Falmouth work boat

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The Falmouth Work Boat is a type of small traditional sailing craft that has evolved in the waters of Falmouth, Cornwall. They have a gaff cutter rig and a long keel hull. As well as being general purpose fishing boats they have a specific function of dredging oysters. In the summer months they are intensively raced, forming a colourful spectacle in the Cornish inshore waters.

Sail Plan of a Falmouth Work Boat


Falmouth work boats range from about 22’ to 32’ long.[1] In its traditional form the boats have a hull with a plumb stem and almost vertical transom, with a long straight keel. Typically they would be internally ballasted. The working boats have a three quarter deck, with a small cuddy forward. The single mast is keel stepped.

Sails and rig[edit]

The mainsail is raised on a gaff.[2] The staysail may be rigged to a bumkin which extends its foot past the stem head. The jib is hauled out on a long bowsprit, which is often tightened downwards with the bobstay giving it a slight curve. A topsail is frequently employed, which is raised on a yard rather than a topmast.

Oyster fishery[edit]

Local bylaws prohibit the use of engines when trawling for oysters. The Falmouth fishing fleet is thus one of very few fleets in the world that routinely fish under sail alone. Oysters are dredged from the sea bed using a small trawl or drudge which is a weighted net that is towed along the bottom. Under sail this is accomplished by using the mainsail with a small jib slightly aback. The boat's speed can be controlled by slacking or tightening the jib while the skipper handles the drudges, and sorts out the recovered oysters.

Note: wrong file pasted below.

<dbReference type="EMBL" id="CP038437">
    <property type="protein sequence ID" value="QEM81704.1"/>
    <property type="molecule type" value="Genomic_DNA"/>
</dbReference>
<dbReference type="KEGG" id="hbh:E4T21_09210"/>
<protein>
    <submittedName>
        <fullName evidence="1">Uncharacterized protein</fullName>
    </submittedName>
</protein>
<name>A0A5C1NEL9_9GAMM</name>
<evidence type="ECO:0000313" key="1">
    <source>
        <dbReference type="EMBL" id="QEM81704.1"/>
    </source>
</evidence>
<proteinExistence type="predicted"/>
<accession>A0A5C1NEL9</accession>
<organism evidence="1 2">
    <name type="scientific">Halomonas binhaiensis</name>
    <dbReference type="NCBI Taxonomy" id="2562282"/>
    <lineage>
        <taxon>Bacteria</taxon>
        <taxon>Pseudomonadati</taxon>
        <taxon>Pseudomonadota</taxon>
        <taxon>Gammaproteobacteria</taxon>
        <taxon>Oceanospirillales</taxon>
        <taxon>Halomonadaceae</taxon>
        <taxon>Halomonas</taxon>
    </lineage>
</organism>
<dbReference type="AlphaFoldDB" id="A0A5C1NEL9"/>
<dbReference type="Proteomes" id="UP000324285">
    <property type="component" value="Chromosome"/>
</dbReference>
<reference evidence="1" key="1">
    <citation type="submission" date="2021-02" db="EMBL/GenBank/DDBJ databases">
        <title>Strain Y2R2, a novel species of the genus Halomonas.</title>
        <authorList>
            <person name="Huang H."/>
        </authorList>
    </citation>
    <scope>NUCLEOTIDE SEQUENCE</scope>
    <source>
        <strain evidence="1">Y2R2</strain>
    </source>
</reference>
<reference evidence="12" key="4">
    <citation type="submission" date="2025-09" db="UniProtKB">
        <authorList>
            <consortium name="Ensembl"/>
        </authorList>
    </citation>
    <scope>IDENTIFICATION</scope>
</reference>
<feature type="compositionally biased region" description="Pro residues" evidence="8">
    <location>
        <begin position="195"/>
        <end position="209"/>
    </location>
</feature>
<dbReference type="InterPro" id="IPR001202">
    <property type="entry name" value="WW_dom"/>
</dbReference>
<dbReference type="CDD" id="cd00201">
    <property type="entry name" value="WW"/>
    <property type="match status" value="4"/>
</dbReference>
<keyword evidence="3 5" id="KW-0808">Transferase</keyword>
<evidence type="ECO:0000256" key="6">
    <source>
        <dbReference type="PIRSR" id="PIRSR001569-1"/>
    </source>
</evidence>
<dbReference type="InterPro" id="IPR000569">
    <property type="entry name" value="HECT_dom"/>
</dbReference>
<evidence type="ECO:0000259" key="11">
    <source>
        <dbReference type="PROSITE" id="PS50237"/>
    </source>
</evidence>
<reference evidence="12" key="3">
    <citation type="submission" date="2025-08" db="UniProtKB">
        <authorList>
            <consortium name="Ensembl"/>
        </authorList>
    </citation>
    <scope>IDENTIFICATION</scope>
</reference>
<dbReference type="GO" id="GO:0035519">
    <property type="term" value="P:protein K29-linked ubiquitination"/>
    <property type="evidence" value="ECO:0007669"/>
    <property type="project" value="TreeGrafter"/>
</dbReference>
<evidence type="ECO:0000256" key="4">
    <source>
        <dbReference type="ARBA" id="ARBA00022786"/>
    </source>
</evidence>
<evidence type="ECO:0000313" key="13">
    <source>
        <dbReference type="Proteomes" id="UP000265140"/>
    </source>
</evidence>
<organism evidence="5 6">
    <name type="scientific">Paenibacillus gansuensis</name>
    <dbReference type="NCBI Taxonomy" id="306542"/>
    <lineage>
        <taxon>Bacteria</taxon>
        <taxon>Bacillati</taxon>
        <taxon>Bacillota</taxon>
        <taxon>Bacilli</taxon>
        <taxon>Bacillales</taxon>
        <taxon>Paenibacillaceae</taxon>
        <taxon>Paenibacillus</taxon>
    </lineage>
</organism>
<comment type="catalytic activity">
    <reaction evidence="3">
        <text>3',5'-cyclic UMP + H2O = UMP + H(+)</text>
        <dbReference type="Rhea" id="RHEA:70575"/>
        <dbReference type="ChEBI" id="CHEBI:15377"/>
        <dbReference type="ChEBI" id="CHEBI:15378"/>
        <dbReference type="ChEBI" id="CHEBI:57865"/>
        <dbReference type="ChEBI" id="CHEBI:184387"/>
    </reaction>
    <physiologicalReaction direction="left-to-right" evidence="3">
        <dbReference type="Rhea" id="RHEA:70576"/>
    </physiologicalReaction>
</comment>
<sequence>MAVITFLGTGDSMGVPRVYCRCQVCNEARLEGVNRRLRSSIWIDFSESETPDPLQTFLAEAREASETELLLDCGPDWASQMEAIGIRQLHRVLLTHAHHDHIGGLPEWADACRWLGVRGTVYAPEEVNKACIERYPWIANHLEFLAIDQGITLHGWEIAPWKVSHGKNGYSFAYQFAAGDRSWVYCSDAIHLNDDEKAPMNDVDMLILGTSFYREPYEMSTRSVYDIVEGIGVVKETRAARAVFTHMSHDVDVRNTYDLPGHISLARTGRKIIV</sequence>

In the summer months the oyster boats are raced against each other. The boats have brightly coloured topsails. The overall seasons winner receives the "Silver Oyster" prize.

Notable Boats[edit]

  • Alf Smythers - the most recent wooden working boat, designed by Percy Dalton.
  • Shadow - the oldest working boat, built in 1884


Many Falmouth work boats have been converted for use as yachts, and the type has inspired many successful yacht designs. The hull shape has good seakeeping qualities, and the size of the boat is practical for short handed cruising. The Heard 23 and 28 designs were based on a Falmouth work boat designed by Percy Dalton and these have become popular yachts, while the same GRP hulls are also used for fishing and racing in Falmouth.

See also[edit]


  1. ^ Davies, Alun. The History of the Falmouth Working Boats, 1995
  2. ^ Leather, John. Gaff Rig, 1970 Adlard Coles, p206

External links[edit]